Once a top ten competitor on internet speeds, the UK has fallen to 49th place in the global speed league tables. And with the pandemic highlighting the postcode lottery of broadband speeds available to internet users across the UK, significant rapid funding is required if Britain is going to be able to compete on the global stage in the future.

The government has continually claimed it was making record investments in the UK’s digital infrastructure, with a £5bn plan for gigabit internet unveiled by Rishi Sunak. However, years of under-funding, delays, and poor planning from the top has left Britain’s digital networks slower than almost all of Europe.

If the UK to going to keep its tech and digital start-ups despite strong competition from other European hubs, then Westminster is going to need to think big and spend bigger on internet technologies, but the recent downgrading of plans is not a good sign. The government had planned to offer 1Gbps internet connections to all homes by 2025, but that plan has now been downgraded to 85 per cent of homes, and the government’s “dismal failure” to make progress on the project to date according to MPs makes for a troubling trajectory.

The economy of the future is digital

It has been clear for many years that the future of business is online, and for the UK to compete on a global level businesses and home users need access to reliable superfast internet connectivity. For too long the government has failed to invest the funds needed to roll out reliable fast broadband to everyone in the UK, and the recent downgrade of the gigabit plan to only cover 85 per cent of the country’s population demonstrates that yet again Westminster will not invest where it is most needed.

A bridge from Scotland to Northern Ireland may be useful for some mythical plans for the Union, but if the government really wants to “level up” everywhere in the UK then pound-for-pound there is nothing better to invest in than digital infrastructure. And if the Westminster does not want to lose its digital and tech start-ups to European cities, which often have internet speeds twice that of the UK, then they will need to act quickly.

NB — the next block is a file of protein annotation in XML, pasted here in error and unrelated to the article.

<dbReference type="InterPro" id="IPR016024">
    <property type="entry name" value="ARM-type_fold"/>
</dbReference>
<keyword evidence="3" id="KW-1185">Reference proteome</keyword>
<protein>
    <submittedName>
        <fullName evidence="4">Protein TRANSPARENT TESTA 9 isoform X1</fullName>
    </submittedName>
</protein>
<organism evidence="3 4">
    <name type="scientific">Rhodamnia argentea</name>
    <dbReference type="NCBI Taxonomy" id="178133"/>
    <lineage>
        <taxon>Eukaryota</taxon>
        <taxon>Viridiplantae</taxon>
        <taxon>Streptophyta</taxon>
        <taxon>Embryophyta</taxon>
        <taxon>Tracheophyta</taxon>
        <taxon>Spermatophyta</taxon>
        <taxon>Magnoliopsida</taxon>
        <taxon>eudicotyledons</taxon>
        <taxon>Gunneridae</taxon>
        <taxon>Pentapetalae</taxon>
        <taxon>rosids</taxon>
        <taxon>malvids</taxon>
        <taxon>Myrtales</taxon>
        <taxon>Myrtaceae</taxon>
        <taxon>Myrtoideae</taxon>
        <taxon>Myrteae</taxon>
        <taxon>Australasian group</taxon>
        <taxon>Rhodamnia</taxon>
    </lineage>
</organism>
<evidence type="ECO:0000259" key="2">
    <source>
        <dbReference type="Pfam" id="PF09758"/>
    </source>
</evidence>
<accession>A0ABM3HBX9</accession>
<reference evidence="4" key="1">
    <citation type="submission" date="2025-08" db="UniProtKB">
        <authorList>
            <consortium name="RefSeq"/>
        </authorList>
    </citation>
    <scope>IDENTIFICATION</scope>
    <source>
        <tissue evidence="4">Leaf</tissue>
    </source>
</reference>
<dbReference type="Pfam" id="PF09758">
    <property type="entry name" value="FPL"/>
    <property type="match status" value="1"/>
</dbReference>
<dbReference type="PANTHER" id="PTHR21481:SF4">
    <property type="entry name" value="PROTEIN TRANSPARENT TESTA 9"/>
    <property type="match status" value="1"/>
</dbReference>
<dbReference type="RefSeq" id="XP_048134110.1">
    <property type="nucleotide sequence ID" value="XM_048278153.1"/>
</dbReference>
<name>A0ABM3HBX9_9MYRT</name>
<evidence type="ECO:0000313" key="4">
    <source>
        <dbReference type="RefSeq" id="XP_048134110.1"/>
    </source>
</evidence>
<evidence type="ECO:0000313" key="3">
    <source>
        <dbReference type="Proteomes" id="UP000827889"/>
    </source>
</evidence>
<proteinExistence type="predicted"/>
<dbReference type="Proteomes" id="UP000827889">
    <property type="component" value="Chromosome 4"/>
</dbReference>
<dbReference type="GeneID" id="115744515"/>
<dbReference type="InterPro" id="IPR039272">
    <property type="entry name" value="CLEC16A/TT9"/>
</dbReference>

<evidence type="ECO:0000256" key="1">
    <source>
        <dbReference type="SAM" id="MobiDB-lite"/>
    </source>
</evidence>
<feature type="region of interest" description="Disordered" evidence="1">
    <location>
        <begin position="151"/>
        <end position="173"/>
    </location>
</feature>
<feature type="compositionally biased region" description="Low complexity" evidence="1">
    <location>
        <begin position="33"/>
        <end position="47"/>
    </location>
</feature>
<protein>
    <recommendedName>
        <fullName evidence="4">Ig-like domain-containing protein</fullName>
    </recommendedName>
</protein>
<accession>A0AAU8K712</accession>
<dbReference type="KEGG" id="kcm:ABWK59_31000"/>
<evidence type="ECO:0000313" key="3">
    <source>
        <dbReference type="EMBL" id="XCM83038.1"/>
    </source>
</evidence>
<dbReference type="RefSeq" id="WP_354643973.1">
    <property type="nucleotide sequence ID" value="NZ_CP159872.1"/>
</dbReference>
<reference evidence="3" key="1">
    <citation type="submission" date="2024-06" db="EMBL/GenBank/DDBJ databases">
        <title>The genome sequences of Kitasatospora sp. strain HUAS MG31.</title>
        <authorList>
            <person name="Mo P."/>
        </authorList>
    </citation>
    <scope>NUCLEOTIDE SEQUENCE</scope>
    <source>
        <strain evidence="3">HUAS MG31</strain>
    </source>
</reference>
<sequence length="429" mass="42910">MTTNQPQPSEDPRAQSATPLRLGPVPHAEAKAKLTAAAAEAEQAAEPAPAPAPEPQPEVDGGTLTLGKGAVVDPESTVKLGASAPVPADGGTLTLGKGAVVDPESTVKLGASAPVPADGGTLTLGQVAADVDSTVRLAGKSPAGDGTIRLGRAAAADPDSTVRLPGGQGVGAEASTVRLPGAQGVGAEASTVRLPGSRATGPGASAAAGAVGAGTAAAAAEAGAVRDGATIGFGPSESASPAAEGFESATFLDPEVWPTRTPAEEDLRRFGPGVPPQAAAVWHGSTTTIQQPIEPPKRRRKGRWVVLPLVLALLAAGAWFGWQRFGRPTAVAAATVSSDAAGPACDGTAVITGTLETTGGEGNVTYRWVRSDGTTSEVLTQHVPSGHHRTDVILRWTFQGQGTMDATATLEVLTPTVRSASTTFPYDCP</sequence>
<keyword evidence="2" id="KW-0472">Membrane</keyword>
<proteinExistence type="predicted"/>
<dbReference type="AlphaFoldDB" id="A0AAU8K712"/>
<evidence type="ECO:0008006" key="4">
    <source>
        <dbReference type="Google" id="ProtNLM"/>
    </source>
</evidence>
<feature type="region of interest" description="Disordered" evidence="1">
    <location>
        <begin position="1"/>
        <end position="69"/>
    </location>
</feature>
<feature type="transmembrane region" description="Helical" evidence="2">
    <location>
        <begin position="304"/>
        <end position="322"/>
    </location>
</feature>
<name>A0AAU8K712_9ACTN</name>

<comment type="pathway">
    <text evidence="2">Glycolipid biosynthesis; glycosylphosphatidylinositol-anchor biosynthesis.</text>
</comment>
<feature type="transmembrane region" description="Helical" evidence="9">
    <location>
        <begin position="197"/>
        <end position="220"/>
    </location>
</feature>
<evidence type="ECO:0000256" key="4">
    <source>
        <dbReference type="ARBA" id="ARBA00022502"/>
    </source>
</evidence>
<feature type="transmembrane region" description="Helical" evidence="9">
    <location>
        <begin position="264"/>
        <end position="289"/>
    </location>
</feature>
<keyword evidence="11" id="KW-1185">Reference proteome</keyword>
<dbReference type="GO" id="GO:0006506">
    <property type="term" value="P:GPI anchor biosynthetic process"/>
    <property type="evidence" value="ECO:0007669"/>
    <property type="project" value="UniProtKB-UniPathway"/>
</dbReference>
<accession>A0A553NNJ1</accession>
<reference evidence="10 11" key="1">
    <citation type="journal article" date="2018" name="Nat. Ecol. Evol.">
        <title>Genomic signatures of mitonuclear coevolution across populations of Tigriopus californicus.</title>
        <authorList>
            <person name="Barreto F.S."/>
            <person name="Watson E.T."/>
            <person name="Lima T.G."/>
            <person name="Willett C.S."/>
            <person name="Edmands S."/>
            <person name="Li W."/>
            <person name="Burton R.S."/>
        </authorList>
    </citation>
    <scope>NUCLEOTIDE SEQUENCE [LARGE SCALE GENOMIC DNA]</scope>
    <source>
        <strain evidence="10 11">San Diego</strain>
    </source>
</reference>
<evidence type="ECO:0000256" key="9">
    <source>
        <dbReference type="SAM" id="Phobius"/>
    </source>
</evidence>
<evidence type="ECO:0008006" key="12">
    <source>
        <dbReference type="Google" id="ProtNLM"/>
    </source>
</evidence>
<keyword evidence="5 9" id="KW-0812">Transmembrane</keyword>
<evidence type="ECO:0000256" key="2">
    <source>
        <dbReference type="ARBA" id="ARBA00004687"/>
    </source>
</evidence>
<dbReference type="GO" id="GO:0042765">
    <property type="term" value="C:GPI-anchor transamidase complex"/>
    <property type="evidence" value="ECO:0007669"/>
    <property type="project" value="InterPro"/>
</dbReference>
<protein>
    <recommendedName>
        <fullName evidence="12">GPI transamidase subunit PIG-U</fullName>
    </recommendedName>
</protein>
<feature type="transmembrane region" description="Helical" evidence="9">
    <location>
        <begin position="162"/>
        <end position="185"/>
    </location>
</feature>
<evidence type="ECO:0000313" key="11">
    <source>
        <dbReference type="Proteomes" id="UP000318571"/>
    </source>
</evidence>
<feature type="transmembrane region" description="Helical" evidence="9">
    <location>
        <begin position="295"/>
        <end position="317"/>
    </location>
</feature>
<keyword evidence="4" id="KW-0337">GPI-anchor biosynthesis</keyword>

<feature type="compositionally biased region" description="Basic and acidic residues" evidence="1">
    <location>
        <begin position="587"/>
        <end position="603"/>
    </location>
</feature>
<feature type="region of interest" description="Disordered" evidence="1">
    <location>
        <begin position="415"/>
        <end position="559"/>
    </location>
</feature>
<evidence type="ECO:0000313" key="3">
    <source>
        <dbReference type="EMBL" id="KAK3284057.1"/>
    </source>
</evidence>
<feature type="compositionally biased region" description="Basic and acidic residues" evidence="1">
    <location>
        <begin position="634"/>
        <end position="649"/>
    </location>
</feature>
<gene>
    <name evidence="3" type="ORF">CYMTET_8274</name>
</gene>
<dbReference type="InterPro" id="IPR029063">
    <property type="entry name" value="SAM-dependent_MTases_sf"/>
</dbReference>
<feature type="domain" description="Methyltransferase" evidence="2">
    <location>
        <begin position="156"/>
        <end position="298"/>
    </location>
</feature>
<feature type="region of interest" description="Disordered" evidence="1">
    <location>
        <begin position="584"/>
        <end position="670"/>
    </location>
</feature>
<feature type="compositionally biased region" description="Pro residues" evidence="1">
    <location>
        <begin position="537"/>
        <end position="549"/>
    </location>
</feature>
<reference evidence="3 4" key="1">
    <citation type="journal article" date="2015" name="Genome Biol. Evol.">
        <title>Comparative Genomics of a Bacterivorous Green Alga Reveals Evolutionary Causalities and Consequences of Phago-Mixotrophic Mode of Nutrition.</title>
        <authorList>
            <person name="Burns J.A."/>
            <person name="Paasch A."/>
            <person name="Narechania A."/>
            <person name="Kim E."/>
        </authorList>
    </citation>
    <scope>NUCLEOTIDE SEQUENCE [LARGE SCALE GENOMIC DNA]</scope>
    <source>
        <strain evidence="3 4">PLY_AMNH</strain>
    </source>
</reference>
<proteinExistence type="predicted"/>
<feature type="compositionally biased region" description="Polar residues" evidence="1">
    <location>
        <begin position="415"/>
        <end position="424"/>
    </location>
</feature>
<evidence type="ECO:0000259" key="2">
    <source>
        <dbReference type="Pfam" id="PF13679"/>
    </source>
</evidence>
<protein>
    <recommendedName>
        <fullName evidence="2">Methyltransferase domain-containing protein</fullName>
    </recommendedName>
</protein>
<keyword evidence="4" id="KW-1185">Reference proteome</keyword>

Britain’s internet postcode lottery

There is a huge disparity in internet speeds across the UK. This has been true for decades, but this year the situation has been laid bare as we have collectively turned to the web for both work and study.

Without access to a fast and reliable internet connection, people are unable to work remotely, essentially pushing them out of the workforce for much of the last year. And without the ability to Zoom into their classes, children without access to fast internet over the last year have fallen behind in their studies, some to such an extent that the results may be felt for decades to come.

These areas, cut-off from the high speed networks many of us rely on every day, risk being left behind. Most people already use a broadband postcode checker before they buy a new home, and in 2021 few would choose somewhere that is not well-connected. And without a thriving population, why would any business choose that location for their new venture. Unless the situation is rectified quickly, poor connectivity could push some towns into terminal decline.

Cities are the winners of the internet lottery, with new competitors pushing prices down and speeds up, with some areas lucky enough to have a choice of a dozen or more fibre providers competing for their business. However, for the UK to succeed on a global scale, everywhere needs to have their internet levelled up as soon as possible.

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